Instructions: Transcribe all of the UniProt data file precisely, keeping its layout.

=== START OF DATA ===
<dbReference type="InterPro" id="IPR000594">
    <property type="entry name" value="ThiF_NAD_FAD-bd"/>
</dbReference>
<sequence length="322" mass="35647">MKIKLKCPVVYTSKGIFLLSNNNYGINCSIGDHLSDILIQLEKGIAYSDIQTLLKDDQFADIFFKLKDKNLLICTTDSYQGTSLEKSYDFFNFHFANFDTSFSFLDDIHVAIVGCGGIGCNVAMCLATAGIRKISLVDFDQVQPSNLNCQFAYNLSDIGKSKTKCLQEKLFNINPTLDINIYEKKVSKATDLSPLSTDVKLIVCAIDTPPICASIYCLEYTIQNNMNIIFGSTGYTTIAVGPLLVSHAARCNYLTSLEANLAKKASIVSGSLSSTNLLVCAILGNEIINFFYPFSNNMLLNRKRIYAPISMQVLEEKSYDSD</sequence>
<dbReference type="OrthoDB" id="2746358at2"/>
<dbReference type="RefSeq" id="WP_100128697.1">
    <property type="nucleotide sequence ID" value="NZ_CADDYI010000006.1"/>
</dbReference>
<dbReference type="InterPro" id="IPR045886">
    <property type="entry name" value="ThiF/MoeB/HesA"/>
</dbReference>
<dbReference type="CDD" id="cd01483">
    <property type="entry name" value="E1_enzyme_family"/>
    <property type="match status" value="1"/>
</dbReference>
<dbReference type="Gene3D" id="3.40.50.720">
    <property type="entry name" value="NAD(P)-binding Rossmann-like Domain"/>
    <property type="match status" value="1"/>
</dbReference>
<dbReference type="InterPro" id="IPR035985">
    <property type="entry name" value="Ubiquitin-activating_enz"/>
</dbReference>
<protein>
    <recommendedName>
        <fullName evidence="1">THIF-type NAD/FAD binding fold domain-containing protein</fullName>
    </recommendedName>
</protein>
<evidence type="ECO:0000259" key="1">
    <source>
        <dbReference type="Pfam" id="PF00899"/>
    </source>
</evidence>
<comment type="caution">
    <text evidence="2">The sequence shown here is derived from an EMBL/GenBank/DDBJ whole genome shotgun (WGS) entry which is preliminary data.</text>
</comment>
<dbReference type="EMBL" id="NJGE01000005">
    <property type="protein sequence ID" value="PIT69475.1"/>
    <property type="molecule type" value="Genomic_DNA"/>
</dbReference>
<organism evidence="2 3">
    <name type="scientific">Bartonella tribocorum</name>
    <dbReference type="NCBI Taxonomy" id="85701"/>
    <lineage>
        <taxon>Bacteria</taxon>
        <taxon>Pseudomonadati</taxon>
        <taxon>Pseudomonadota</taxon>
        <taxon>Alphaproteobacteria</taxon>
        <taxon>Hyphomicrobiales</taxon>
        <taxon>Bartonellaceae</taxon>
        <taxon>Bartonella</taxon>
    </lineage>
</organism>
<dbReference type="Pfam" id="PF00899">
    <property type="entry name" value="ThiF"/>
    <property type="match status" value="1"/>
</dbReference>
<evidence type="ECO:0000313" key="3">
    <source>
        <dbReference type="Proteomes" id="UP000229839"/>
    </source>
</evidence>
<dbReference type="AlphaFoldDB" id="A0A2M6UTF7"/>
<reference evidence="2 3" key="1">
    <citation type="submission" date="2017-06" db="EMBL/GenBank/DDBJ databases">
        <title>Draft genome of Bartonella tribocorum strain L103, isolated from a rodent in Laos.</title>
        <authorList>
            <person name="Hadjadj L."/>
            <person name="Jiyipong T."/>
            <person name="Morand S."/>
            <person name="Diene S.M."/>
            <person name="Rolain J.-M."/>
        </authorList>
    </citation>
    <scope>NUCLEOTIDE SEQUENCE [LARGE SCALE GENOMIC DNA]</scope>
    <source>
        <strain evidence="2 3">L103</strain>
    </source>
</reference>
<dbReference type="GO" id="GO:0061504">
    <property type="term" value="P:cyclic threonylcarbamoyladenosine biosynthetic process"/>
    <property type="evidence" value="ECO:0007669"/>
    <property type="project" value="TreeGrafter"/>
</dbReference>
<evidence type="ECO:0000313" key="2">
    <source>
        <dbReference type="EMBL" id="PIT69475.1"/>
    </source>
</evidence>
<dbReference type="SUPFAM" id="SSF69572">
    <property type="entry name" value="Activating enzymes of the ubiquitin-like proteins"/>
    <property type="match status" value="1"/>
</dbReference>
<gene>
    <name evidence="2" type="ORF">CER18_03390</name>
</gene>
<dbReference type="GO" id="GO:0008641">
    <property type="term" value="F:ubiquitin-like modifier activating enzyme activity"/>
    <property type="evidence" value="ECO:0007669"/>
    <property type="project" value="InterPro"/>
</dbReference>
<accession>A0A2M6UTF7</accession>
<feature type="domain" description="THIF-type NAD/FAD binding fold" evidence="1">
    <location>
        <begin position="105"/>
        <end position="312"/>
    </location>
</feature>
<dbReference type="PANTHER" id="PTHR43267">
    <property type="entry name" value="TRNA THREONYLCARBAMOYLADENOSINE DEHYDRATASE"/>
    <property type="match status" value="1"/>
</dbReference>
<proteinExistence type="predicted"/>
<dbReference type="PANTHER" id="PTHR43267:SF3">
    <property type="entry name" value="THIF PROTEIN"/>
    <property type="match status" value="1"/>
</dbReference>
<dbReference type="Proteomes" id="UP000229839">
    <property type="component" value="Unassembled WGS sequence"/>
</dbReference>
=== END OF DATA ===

<dbReference type="InterPro" id="IPR000594">
    <property type="entry name" value="ThiF_NAD_FAD-bd"/>
</dbReference>
<sequence length="322" mass="35647">MKIKLKCPVVYTSKGIFLLSNNNYGINCSIGDHLSDILIQLEKGIAYSDIQTLLKDDQFADIFFKLKDKNLLICTTDSYQGTSLEKSYDFFNFHFANFDTSFSFLDDIHVAIVGCGGIGCNVAMCLATAGIRKISLVDFDQVQPSNLNCQFAYNLSDIGKSKTKCLQEKLFNINPTLDINIYEKKVSKATDLSPLSTDVKLIVCAIDTPPICASIYCLEYTIQNNMNIIFGSTGYTTIAVGPLLVSHAARCNYLTSLEANLAKKASIVSGSLSSTNLLVCAILGNEIINFFYPFSNNMLLNRKRIYAPISMQVLEEKSYDSD</sequence>
<dbReference type="OrthoDB" id="2746358at2"/>
<dbReference type="RefSeq" id="WP_100128697.1">
    <property type="nucleotide sequence ID" value="NZ_CADDYI010000006.1"/>
</dbReference>
<dbReference type="InterPro" id="IPR045886">
    <property type="entry name" value="ThiF/MoeB/HesA"/>
</dbReference>
<dbReference type="CDD" id="cd01483">
    <property type="entry name" value="E1_enzyme_family"/>
    <property type="match status" value="1"/>
</dbReference>
<dbReference type="Gene3D" id="3.40.50.720">
    <property type="entry name" value="NAD(P)-binding Rossmann-like Domain"/>
    <property type="match status" value="1"/>
</dbReference>
<dbReference type="InterPro" id="IPR035985">
    <property type="entry name" value="Ubiquitin-activating_enz"/>
</dbReference>
<protein>
    <recommendedName>
        <fullName evidence="1">THIF-type NAD/FAD binding fold domain-containing protein</fullName>
    </recommendedName>
</protein>
<evidence type="ECO:0000259" key="1">
    <source>
        <dbReference type="Pfam" id="PF00899"/>
    </source>
</evidence>
<comment type="caution">
    <text evidence="2">The sequence shown here is derived from an EMBL/GenBank/DDBJ whole genome shotgun (WGS) entry which is preliminary data.</text>
</comment>
<dbReference type="EMBL" id="NJGE01000005">
    <property type="protein sequence ID" value="PIT69475.1"/>
    <property type="molecule type" value="Genomic_DNA"/>
</dbReference>
<organism evidence="2 3">
    <name type="scientific">Bartonella tribocorum</name>
    <dbReference type="NCBI Taxonomy" id="85701"/>
    <lineage>
        <taxon>Bacteria</taxon>
        <taxon>Pseudomonadati</taxon>
        <taxon>Pseudomonadota</taxon>
        <taxon>Alphaproteobacteria</taxon>
        <taxon>Hyphomicrobiales</taxon>
        <taxon>Bartonellaceae</taxon>
        <taxon>Bartonella</taxon>
    </lineage>
</organism>
<dbReference type="Pfam" id="PF00899">
    <property type="entry name" value="ThiF"/>
    <property type="match status" value="1"/>
</dbReference>
<evidence type="ECO:0000313" key="3">
    <source>
        <dbReference type="Proteomes" id="UP000229839"/>
    </source>
</evidence>
<dbReference type="AlphaFoldDB" id="A0A2M6UTF7"/>
<reference evidence="2 3" key="1">
    <citation type="submission" date="2017-06" db="EMBL/GenBank/DDBJ databases">
        <title>Draft genome of Bartonella tribocorum strain L103, isolated from a rodent in Laos.</title>
        <authorList>
            <person name="Hadjadj L."/>
            <person name="Jiyipong T."/>
            <person name="Morand S."/>
            <person name="Diene S.M."/>
            <person name="Rolain J.-M."/>
        </authorList>
    </citation>
    <scope>NUCLEOTIDE SEQUENCE [LARGE SCALE GENOMIC DNA]</scope>
    <source>
        <strain evidence="2 3">L103</strain>
    </source>
</reference>
<dbReference type="GO" id="GO:0061504">
    <property type="term" value="P:cyclic threonylcarbamoyladenosine biosynthetic process"/>
    <property type="evidence" value="ECO:0007669"/>
    <property type="project" value="TreeGrafter"/>
</dbReference>
<evidence type="ECO:0000313" key="2">
    <source>
        <dbReference type="EMBL" id="PIT69475.1"/>
    </source>
</evidence>
<dbReference type="SUPFAM" id="SSF69572">
    <property type="entry name" value="Activating enzymes of the ubiquitin-like proteins"/>
    <property type="match status" value="1"/>
</dbReference>
<gene>
    <name evidence="2" type="ORF">CER18_03390</name>
</gene>
<dbReference type="GO" id="GO:0008641">
    <property type="term" value="F:ubiquitin-like modifier activating enzyme activity"/>
    <property type="evidence" value="ECO:0007669"/>
    <property type="project" value="InterPro"/>
</dbReference>
<accession>A0A2M6UTF7</accession>
<feature type="domain" description="THIF-type NAD/FAD binding fold" evidence="1">
    <location>
        <begin position="105"/>
        <end position="312"/>
    </location>
</feature>
<dbReference type="PANTHER" id="PTHR43267">
    <property type="entry name" value="TRNA THREONYLCARBAMOYLADENOSINE DEHYDRATASE"/>
    <property type="match status" value="1"/>
</dbReference>
<proteinExistence type="predicted"/>
<dbReference type="PANTHER" id="PTHR43267:SF3">
    <property type="entry name" value="THIF PROTEIN"/>
    <property type="match status" value="1"/>
</dbReference>
<dbReference type="Proteomes" id="UP000229839">
    <property type="component" value="Unassembled WGS sequence"/>
</dbReference>